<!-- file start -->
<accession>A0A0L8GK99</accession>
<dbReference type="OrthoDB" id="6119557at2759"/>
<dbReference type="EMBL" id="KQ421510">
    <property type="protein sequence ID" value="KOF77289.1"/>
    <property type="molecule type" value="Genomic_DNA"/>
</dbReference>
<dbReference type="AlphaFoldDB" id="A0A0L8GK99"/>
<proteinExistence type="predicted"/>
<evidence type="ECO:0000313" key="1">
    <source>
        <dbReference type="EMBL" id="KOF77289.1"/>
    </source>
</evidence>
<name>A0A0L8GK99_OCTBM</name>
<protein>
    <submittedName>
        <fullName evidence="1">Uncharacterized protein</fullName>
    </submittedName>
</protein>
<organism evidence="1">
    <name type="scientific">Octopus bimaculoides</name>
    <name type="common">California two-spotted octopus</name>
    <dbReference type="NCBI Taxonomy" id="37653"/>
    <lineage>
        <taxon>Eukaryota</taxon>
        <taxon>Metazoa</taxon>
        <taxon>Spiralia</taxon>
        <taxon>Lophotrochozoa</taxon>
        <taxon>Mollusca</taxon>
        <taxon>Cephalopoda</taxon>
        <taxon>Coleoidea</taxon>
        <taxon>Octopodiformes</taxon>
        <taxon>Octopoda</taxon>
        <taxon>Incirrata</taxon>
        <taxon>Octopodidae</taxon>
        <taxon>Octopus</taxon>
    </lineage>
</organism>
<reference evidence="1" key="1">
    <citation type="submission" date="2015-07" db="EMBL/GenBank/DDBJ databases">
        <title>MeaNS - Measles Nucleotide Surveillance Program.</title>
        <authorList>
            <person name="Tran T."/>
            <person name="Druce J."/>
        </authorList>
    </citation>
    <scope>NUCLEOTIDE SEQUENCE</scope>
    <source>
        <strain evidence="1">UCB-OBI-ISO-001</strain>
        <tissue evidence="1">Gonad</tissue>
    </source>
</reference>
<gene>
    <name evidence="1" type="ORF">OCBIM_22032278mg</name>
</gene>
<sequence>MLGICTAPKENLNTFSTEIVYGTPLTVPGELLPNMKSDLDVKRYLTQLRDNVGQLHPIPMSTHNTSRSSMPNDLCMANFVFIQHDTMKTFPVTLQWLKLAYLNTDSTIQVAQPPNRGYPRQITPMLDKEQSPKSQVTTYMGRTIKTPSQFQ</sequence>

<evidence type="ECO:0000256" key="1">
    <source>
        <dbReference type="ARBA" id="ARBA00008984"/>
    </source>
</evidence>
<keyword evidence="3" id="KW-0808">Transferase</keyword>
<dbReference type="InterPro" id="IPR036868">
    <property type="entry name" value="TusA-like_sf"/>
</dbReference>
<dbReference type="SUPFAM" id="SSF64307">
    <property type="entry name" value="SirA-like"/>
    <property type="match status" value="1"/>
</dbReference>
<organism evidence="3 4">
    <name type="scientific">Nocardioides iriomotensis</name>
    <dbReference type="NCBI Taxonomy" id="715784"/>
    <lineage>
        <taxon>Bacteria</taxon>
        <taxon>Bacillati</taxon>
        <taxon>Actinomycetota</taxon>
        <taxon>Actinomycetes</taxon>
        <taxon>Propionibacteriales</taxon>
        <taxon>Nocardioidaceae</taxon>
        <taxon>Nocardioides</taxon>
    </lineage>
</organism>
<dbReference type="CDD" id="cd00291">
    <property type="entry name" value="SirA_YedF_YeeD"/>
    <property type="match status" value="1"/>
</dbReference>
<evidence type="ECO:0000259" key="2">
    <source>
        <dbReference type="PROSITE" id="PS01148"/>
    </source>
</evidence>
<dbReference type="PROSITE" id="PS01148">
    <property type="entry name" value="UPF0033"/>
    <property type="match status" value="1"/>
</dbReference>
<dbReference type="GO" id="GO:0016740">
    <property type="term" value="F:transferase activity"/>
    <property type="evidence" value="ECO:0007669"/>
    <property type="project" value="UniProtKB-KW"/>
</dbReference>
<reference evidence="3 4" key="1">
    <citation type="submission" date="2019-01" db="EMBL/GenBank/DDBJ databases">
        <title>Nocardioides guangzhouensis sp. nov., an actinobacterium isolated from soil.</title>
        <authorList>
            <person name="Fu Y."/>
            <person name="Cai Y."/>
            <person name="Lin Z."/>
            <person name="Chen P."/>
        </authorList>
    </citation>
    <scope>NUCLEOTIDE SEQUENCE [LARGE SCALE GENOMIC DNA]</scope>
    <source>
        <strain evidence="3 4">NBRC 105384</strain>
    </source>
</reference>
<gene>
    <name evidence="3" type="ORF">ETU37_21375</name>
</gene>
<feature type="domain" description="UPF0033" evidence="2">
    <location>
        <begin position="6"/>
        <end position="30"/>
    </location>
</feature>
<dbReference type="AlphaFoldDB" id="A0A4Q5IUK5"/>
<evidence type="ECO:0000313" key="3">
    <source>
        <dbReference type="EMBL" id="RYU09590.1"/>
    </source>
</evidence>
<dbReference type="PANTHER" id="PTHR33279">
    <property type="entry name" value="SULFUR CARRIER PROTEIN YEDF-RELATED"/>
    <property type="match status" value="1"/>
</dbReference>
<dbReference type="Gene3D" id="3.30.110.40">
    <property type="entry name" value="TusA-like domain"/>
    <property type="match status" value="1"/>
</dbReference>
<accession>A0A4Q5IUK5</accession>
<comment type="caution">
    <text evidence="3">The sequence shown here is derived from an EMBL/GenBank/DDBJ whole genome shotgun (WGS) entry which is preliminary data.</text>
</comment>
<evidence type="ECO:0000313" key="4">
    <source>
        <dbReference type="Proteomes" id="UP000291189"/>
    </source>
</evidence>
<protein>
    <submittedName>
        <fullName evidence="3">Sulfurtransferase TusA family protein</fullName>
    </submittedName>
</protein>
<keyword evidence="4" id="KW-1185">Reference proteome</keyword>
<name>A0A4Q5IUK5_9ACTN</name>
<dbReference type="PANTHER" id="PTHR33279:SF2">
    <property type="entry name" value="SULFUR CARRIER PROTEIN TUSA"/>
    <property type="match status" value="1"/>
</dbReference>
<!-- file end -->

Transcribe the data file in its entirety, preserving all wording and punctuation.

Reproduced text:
<accession>A0A0L8GK99</accession>
<dbReference type="OrthoDB" id="6119557at2759"/>
<dbReference type="EMBL" id="KQ421510">
    <property type="protein sequence ID" value="KOF77289.1"/>
    <property type="molecule type" value="Genomic_DNA"/>
</dbReference>
<dbReference type="AlphaFoldDB" id="A0A0L8GK99"/>
<proteinExistence type="predicted"/>
<evidence type="ECO:0000313" key="1">
    <source>
        <dbReference type="EMBL" id="KOF77289.1"/>
    </source>
</evidence>
<name>A0A0L8GK99_OCTBM</name>
<protein>
    <submittedName>
        <fullName evidence="1">Uncharacterized protein</fullName>
    </submittedName>
</protein>
<organism evidence="1">
    <name type="scientific">Octopus bimaculoides</name>
    <name type="common">California two-spotted octopus</name>
    <dbReference type="NCBI Taxonomy" id="37653"/>
    <lineage>
        <taxon>Eukaryota</taxon>
        <taxon>Metazoa</taxon>
        <taxon>Spiralia</taxon>
        <taxon>Lophotrochozoa</taxon>
        <taxon>Mollusca</taxon>
        <taxon>Cephalopoda</taxon>
        <taxon>Coleoidea</taxon>
        <taxon>Octopodiformes</taxon>
        <taxon>Octopoda</taxon>
        <taxon>Incirrata</taxon>
        <taxon>Octopodidae</taxon>
        <taxon>Octopus</taxon>
    </lineage>
</organism>
<reference evidence="1" key="1">
    <citation type="submission" date="2015-07" db="EMBL/GenBank/DDBJ databases">
        <title>MeaNS - Measles Nucleotide Surveillance Program.</title>
        <authorList>
            <person name="Tran T."/>
            <person name="Druce J."/>
        </authorList>
    </citation>
    <scope>NUCLEOTIDE SEQUENCE</scope>
    <source>
        <strain evidence="1">UCB-OBI-ISO-001</strain>
        <tissue evidence="1">Gonad</tissue>
    </source>
</reference>
<gene>
    <name evidence="1" type="ORF">OCBIM_22032278mg</name>
</gene>
<sequence>MLGICTAPKENLNTFSTEIVYGTPLTVPGELLPNMKSDLDVKRYLTQLRDNVGQLHPIPMSTHNTSRSSMPNDLCMANFVFIQHDTMKTFPVTLQWLKLAYLNTDSTIQVAQPPNRGYPRQITPMLDKEQSPKSQVTTYMGRTIKTPSQFQ</sequence>

<evidence type="ECO:0000256" key="1">
    <source>
        <dbReference type="ARBA" id="ARBA00008984"/>
    </source>
</evidence>
<keyword evidence="3" id="KW-0808">Transferase</keyword>
<dbReference type="InterPro" id="IPR036868">
    <property type="entry name" value="TusA-like_sf"/>
</dbReference>
<dbReference type="SUPFAM" id="SSF64307">
    <property type="entry name" value="SirA-like"/>
    <property type="match status" value="1"/>
</dbReference>
<organism evidence="3 4">
    <name type="scientific">Nocardioides iriomotensis</name>
    <dbReference type="NCBI Taxonomy" id="715784"/>
    <lineage>
        <taxon>Bacteria</taxon>
        <taxon>Bacillati</taxon>
        <taxon>Actinomycetota</taxon>
        <taxon>Actinomycetes</taxon>
        <taxon>Propionibacteriales</taxon>
        <taxon>Nocardioidaceae</taxon>
        <taxon>Nocardioides</taxon>
    </lineage>
</organism>
<dbReference type="CDD" id="cd00291">
    <property type="entry name" value="SirA_YedF_YeeD"/>
    <property type="match status" value="1"/>
</dbReference>
<evidence type="ECO:0000259" key="2">
    <source>
        <dbReference type="PROSITE" id="PS01148"/>
    </source>
</evidence>
<dbReference type="PROSITE" id="PS01148">
    <property type="entry name" value="UPF0033"/>
    <property type="match status" value="1"/>
</dbReference>
<dbReference type="GO" id="GO:0016740">
    <property type="term" value="F:transferase activity"/>
    <property type="evidence" value="ECO:0007669"/>
    <property type="project" value="UniProtKB-KW"/>
</dbReference>
<reference evidence="3 4" key="1">
    <citation type="submission" date="2019-01" db="EMBL/GenBank/DDBJ databases">
        <title>Nocardioides guangzhouensis sp. nov., an actinobacterium isolated from soil.</title>
        <authorList>
            <person name="Fu Y."/>
            <person name="Cai Y."/>
            <person name="Lin Z."/>
            <person name="Chen P."/>
        </authorList>
    </citation>
    <scope>NUCLEOTIDE SEQUENCE [LARGE SCALE GENOMIC DNA]</scope>
    <source>
        <strain evidence="3 4">NBRC 105384</strain>
    </source>
</reference>
<gene>
    <name evidence="3" type="ORF">ETU37_21375</name>
</gene>
<feature type="domain" description="UPF0033" evidence="2">
    <location>
        <begin position="6"/>
        <end position="30"/>
    </location>
</feature>
<dbReference type="AlphaFoldDB" id="A0A4Q5IUK5"/>
<evidence type="ECO:0000313" key="3">
    <source>
        <dbReference type="EMBL" id="RYU09590.1"/>
    </source>
</evidence>
<dbReference type="PANTHER" id="PTHR33279">
    <property type="entry name" value="SULFUR CARRIER PROTEIN YEDF-RELATED"/>
    <property type="match status" value="1"/>
</dbReference>
<dbReference type="Gene3D" id="3.30.110.40">
    <property type="entry name" value="TusA-like domain"/>
    <property type="match status" value="1"/>
</dbReference>
<accession>A0A4Q5IUK5</accession>
<comment type="caution">
    <text evidence="3">The sequence shown here is derived from an EMBL/GenBank/DDBJ whole genome shotgun (WGS) entry which is preliminary data.</text>
</comment>
<evidence type="ECO:0000313" key="4">
    <source>
        <dbReference type="Proteomes" id="UP000291189"/>
    </source>
</evidence>
<protein>
    <submittedName>
        <fullName evidence="3">Sulfurtransferase TusA family protein</fullName>
    </submittedName>
</protein>
<keyword evidence="4" id="KW-1185">Reference proteome</keyword>
<name>A0A4Q5IUK5_9ACTN</name>
<dbReference type="PANTHER" id="PTHR33279:SF2">
    <property type="entry name" value="SULFUR CARRIER PROTEIN TUSA"/>
    <property type="match status" value="1"/>
</dbReference>